What does downsizing mean in real estate?
Downsizing refers to moving from a larger home into something more manageable. That can mean a home with less square footage, a home with less land to take care of or a home with fewer bedrooms.
Downsizing is most common in the demographic known as empty nesters — people who are still living in the home where they raised their kids, but whose kids are grown. With no need for big yards, multiple bedrooms and proximity to schools, these homeowners often transition to a home that better reflects what they want out of the next phase of life.
Benefits of downsizing your home
Whether you’re retiring or a snowbird, you’re a recent empty nester, or you have another reason to consider moving, you may be asking yourself, “Should I downsize my house?” Here are a few key benefits of downsizing.
Downsizing a house to save money or time
- To fund retirement: Downsizing either because you’re planning on retiring soon or because you have already retired is common. A lower monthly mortgage payment allows you to put more money into your retirement accounts. Or, depending on how long you’ve lived in your home, you may be able to sell your home with enough equity to buy a smaller home in cash, meaning you can go into retirement mortgage-free.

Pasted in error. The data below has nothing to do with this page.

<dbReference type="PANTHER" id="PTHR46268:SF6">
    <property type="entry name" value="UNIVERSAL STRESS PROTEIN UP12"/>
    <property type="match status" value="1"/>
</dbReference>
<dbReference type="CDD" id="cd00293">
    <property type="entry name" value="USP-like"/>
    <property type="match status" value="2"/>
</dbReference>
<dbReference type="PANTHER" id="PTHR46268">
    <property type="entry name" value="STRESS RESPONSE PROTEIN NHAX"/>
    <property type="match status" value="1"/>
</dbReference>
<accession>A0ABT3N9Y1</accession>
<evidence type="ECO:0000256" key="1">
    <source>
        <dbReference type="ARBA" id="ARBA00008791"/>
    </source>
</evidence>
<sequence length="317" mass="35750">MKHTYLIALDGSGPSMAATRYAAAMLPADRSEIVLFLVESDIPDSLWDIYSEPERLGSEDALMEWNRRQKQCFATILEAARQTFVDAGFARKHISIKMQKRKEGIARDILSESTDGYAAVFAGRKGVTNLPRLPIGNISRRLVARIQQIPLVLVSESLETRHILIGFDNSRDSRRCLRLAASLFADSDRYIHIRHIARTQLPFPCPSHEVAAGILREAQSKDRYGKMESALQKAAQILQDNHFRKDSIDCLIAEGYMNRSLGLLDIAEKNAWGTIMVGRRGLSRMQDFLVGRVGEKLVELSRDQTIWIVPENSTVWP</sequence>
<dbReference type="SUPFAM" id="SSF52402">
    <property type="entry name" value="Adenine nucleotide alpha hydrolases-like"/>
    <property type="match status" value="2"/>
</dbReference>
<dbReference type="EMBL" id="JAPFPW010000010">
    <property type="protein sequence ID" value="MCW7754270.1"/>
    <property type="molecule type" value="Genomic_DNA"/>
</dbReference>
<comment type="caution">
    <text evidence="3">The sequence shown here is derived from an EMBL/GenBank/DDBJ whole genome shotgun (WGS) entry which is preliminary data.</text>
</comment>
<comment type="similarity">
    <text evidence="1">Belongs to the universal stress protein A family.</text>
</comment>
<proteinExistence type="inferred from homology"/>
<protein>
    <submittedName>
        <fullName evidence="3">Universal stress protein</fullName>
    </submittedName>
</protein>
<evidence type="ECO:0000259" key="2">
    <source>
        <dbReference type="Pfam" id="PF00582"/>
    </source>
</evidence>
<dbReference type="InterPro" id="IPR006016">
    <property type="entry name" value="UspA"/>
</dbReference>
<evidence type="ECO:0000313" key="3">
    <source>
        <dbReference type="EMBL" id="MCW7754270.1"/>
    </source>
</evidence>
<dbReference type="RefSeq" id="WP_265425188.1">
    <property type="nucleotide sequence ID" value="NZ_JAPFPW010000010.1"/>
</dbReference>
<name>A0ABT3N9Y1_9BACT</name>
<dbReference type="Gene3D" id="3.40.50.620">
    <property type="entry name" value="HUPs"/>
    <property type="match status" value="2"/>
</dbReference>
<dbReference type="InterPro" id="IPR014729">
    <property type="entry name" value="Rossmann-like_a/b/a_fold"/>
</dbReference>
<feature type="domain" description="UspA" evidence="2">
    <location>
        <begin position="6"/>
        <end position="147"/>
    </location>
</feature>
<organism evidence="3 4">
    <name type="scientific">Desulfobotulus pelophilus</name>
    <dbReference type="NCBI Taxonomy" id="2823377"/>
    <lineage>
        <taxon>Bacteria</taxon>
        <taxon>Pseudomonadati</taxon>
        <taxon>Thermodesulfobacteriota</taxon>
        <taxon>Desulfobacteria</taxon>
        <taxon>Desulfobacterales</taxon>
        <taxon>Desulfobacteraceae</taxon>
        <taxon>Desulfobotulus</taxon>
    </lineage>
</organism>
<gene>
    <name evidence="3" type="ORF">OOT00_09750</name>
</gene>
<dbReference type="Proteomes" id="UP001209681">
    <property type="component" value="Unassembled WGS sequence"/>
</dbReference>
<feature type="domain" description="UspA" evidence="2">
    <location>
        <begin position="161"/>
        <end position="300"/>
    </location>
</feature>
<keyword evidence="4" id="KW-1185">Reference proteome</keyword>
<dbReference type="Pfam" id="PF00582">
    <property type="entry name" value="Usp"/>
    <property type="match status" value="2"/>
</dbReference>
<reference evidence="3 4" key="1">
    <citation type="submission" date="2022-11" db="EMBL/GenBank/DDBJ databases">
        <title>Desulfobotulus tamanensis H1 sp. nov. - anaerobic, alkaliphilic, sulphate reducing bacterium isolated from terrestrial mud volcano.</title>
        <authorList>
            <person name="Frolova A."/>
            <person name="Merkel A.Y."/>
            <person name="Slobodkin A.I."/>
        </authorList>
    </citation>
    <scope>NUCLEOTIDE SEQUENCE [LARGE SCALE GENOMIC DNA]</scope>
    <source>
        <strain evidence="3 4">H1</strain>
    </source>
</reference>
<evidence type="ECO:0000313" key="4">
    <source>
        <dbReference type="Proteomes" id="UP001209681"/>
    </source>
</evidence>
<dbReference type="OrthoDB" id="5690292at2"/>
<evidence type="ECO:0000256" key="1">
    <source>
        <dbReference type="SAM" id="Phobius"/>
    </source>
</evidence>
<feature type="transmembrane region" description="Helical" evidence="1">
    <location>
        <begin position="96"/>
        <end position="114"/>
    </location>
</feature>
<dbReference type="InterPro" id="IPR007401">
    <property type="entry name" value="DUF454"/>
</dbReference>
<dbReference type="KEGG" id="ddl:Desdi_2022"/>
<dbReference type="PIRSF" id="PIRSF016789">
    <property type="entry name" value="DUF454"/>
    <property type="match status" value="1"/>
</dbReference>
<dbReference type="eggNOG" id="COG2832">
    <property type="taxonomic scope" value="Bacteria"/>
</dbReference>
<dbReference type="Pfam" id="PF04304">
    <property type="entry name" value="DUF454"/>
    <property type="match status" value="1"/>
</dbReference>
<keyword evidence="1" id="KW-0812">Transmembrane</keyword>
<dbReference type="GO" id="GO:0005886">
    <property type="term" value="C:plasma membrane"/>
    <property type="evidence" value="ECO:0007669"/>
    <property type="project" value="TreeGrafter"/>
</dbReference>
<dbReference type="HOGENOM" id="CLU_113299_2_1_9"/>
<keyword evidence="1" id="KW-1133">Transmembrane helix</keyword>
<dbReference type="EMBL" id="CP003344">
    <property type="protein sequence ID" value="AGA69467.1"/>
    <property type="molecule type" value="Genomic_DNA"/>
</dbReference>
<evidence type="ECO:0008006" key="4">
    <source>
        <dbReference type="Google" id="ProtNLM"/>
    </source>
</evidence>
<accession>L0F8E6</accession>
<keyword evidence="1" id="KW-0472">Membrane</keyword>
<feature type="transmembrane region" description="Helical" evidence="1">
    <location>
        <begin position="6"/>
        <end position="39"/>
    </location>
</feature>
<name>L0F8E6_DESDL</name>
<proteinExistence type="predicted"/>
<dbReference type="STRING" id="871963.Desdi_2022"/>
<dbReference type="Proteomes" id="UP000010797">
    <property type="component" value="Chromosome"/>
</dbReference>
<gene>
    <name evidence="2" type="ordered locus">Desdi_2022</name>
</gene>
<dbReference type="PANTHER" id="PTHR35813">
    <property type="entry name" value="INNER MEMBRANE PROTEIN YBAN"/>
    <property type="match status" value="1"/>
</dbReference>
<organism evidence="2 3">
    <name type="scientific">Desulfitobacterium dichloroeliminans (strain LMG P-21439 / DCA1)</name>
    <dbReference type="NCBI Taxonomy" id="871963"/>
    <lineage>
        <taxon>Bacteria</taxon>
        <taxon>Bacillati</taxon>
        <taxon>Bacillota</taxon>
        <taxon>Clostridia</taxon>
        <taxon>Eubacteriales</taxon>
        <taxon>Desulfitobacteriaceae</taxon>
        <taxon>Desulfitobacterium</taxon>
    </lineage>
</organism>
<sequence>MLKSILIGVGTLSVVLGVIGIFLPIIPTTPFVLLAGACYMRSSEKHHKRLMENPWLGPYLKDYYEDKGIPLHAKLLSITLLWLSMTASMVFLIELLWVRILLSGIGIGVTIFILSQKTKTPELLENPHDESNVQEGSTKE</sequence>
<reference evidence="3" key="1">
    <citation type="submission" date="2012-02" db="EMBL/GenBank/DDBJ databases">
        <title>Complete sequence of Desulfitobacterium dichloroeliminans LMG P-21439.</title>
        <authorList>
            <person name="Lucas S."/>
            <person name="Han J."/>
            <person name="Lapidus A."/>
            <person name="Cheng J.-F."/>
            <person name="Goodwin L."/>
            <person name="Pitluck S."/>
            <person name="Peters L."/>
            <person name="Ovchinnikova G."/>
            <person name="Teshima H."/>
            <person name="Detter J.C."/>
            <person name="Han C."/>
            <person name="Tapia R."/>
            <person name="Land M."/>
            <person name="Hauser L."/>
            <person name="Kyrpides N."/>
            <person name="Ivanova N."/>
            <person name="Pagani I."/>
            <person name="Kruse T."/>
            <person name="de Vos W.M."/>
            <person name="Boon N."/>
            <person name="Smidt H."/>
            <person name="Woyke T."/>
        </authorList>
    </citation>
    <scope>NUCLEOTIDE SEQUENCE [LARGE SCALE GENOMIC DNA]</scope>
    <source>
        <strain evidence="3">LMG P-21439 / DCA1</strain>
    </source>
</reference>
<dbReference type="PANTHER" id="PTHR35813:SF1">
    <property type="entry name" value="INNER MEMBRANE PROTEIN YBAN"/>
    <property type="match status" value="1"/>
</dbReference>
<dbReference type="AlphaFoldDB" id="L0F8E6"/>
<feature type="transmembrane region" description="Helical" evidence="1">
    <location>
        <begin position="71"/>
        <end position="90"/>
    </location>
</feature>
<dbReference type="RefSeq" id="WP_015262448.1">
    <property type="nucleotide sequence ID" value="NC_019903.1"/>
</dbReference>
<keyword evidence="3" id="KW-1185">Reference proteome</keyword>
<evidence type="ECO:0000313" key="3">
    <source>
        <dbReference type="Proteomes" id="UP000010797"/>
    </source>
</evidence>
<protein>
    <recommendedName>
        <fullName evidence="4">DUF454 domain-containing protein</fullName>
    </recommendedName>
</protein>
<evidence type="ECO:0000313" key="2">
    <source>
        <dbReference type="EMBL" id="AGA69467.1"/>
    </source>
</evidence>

- To get out of debt: If you’re trying to get out of debt and have a decent amount of equity in your home, you may be able to sell, pay off your debt, and use your remaining equity as a down payment on a smaller home.
Downsizing a home to better suit your lifestyle
- Less maintenance: If you move from a single-family home into a condo or townhouse, you’ll minimize yard work, maintenance and cleaning time, giving you more free time.
- Move closer to family: If you have kids or grandkids that live far away, relocating while downsizing can cut down on the travel time required to visit the people you care about. And if your grown kids are sad about you selling the family home, delivering the news can be a bit easier if you tell them you’re moving to be closer to them!
- Be closer to the things you want to do: People’s priorities, interests and social circles change over time, and downsizing can make it possible for you to be closer to the activities you want to do. For example, you might move to a golf-course community or closer to the ocean if you love spending time at the beach.